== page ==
Class pages > Osprey
The Ospreys of Mount's Bay Sailing Club
The late Ian Proctor originally penned the Osprey design in the early 1950's. It was designed for the Olympic Selection Trials along with several others; two of which became the Flying Dutchman and 505 of today. Many members of MBSC felt that this boat was more suited to the varied, and often extreme weather conditions experienced in Mount's Bay than the 18 ft Jollity, another 1950's design by Uffa Fox, which was reportedly specifically designed for sailing in the bay.
Initially, ten Ospreys were ordered and in the season of 1960, 15 boats were sailing regularly at the Club. In 1959 the second Osprey National Championships were hosted by MBSC, with our own Peter Gartrell finishing runner-up. He went one better in 1960 at Stone Sailing Club to become National Champion. The 60's and early 70's were the golden age for the MBSC Osprey Fleet. During these years there were over 40 Ospreys in the club - the largest fleet in the world. The highlight was possibly in 1970. The national championships were held at Saundersfoot, with an entry of 99 boats. MBSC helms took the first five places: Ken Robertson, James Curnow, John Mathews, Ian Roxburgh and Neville Noye. In that year there were also no less than six Osprey Open Meetings held at MBSC.
MBSC Members Osprey National Championship - Roll of Honour
Jeremy Williams Runner up - 2007 Lee Harvey 3rd - 2007 Peter Greig Champion Crew - 2006 Andy Postle Runner up - 1991 Derek Cattran Runner up - 1978 3rd - 1979 James Curnow Runner up - 1969 3rd - 1974, 1976 Ken Robertson National Champion - 1964, 1966, 1969, 1971 Runner up - 1970, 1974 John Mathews National Champion - 1968, 1970, 1972 Runner up - 1965 3rd - 1969 Raymond Jebbett Champion Crew - 1968, 1970, 1971, 1972 Neville Noye Runner up - 1966, 1967 3rd - 1965 Peter Gartrell National Champion - 1960 Runner up - 1959 3rd - 1962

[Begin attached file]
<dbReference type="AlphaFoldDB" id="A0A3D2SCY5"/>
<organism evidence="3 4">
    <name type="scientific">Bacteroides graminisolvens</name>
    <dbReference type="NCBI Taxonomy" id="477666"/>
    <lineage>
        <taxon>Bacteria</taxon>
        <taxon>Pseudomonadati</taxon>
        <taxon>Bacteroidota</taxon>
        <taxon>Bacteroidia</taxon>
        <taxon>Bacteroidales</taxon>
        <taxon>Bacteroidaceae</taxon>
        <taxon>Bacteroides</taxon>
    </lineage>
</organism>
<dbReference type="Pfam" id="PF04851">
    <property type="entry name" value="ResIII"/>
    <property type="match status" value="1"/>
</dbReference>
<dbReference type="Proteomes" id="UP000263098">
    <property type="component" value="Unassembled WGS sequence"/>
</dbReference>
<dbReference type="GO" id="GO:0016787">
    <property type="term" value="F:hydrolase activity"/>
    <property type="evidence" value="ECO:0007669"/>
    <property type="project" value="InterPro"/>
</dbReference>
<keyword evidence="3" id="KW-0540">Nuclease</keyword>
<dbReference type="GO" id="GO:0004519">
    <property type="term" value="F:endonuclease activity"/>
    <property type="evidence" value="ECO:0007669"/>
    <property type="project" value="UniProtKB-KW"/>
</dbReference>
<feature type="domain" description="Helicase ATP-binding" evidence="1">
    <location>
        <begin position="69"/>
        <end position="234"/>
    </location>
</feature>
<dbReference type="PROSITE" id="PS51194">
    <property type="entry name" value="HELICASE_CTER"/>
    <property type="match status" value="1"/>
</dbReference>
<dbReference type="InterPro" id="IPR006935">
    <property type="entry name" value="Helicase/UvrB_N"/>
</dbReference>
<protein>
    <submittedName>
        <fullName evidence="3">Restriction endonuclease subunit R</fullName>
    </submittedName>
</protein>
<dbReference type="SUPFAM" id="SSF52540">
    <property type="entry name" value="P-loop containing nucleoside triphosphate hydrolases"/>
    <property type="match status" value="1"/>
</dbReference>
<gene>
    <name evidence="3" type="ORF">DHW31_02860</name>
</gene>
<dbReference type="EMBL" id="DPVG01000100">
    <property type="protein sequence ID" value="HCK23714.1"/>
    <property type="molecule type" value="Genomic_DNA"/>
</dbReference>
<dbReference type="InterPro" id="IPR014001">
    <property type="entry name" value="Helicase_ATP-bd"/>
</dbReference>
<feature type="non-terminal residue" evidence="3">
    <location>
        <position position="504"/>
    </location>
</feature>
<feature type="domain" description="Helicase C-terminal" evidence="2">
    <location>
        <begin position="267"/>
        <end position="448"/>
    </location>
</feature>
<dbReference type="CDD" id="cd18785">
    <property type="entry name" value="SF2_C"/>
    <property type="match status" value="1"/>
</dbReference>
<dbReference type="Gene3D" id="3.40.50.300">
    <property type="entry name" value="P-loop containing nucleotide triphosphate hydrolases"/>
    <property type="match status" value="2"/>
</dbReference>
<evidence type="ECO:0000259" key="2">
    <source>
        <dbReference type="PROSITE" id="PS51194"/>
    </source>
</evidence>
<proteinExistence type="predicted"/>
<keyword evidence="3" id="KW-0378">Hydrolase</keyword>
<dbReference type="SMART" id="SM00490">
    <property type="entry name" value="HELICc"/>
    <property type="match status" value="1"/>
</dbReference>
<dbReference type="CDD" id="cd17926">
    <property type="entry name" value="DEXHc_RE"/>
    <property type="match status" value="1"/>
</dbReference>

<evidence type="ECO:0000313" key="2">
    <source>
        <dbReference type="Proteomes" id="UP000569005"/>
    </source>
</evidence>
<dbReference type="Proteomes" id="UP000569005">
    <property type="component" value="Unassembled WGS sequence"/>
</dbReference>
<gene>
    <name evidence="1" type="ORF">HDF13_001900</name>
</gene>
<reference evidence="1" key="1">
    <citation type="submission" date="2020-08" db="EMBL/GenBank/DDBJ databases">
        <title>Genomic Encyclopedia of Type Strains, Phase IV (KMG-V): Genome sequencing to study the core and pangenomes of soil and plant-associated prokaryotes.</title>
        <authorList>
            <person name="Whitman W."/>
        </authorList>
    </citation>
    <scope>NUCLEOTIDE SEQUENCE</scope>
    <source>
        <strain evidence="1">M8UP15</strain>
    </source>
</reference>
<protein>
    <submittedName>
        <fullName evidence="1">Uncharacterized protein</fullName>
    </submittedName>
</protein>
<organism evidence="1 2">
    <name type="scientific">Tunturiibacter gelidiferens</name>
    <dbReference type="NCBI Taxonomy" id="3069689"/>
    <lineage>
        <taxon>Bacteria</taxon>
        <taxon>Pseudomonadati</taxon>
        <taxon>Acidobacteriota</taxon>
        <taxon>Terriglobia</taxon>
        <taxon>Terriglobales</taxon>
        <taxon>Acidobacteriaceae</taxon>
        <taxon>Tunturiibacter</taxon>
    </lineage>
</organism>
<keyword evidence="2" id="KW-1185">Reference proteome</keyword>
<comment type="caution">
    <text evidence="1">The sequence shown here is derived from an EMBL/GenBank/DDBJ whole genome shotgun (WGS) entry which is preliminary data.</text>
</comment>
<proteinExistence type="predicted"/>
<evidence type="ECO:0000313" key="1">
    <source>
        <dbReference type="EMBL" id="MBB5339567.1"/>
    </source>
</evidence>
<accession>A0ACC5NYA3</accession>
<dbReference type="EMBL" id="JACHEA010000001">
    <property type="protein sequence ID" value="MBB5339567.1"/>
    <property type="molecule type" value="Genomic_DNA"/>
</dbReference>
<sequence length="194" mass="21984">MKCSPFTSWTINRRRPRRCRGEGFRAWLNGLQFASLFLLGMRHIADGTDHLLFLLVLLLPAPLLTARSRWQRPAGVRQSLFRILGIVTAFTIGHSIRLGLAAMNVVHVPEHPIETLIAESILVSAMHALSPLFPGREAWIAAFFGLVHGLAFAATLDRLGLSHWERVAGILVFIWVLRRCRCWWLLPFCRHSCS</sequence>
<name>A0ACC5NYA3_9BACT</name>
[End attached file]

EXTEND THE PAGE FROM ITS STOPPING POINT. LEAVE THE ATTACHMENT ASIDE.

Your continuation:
MBSC has hosted the Osprey National Championships on eight occasions and holds the record for highest turnout when 123 boats competed in 1976. Despite not hosting the event since 1994, it still stands as the most popular venue for the prestigious event. 1994 marked a fantastic period for the local fleet. James Curnow, John Mathews and Raymond Jebbett were still regularly competing whilst a new Osprey generation were emerging and who continue to strive to emulate their predecessors.
From the late 90's through to 2004, the fleet was split with a newly formed Penzance fleet. Although racing in Mount's Bay did suffer over this period the class maintained its presence. The two fleets have now re-combined at MBSC and now number some 20 boats. In 2006, club racing regularly sees up to 10 boats on the water. With the merging of the two fleets has come an increased standard of competition identified at both local and national levels.
Since 1965 the most sought after domestic prize for the fleet has been the Batchelor Carmody Bowl, which is presented to the yachtsman with the highest number of points in club races for the year (with the low points scoring systems, the criteria was reconsidered appropriately). James Curnow received this award on 10 occasions between 1965 and 1977, with Des Menear also being a regular recipient taking the title on six occasions between 1992 and 1998.
2006 has seen the development and production of the Mark IV Osprey, through the investment and passion of Richard and Mark Hartley. With the new product has come undoubtedly a renewed interest in the class nationwide. It is hoped that this investment has secured the existence of the class for the foreseeable future.
2007 saw the Golden Anniversary celebrations of the work of Ian Proctor, with an event arranged by the Proctor family and the National Maritime Museum in Falmouth. The class' 50th National Championships were hosted by Porthpean Sailing Club.
Looking forward, 2009 will see the National Championships return to Mount's Bay for the first time since 1994, acknowledging both the links between the Club and Class and the return to prominence of the MBSC fleet on a national scale.
With thanks to Mr Harvey Richards.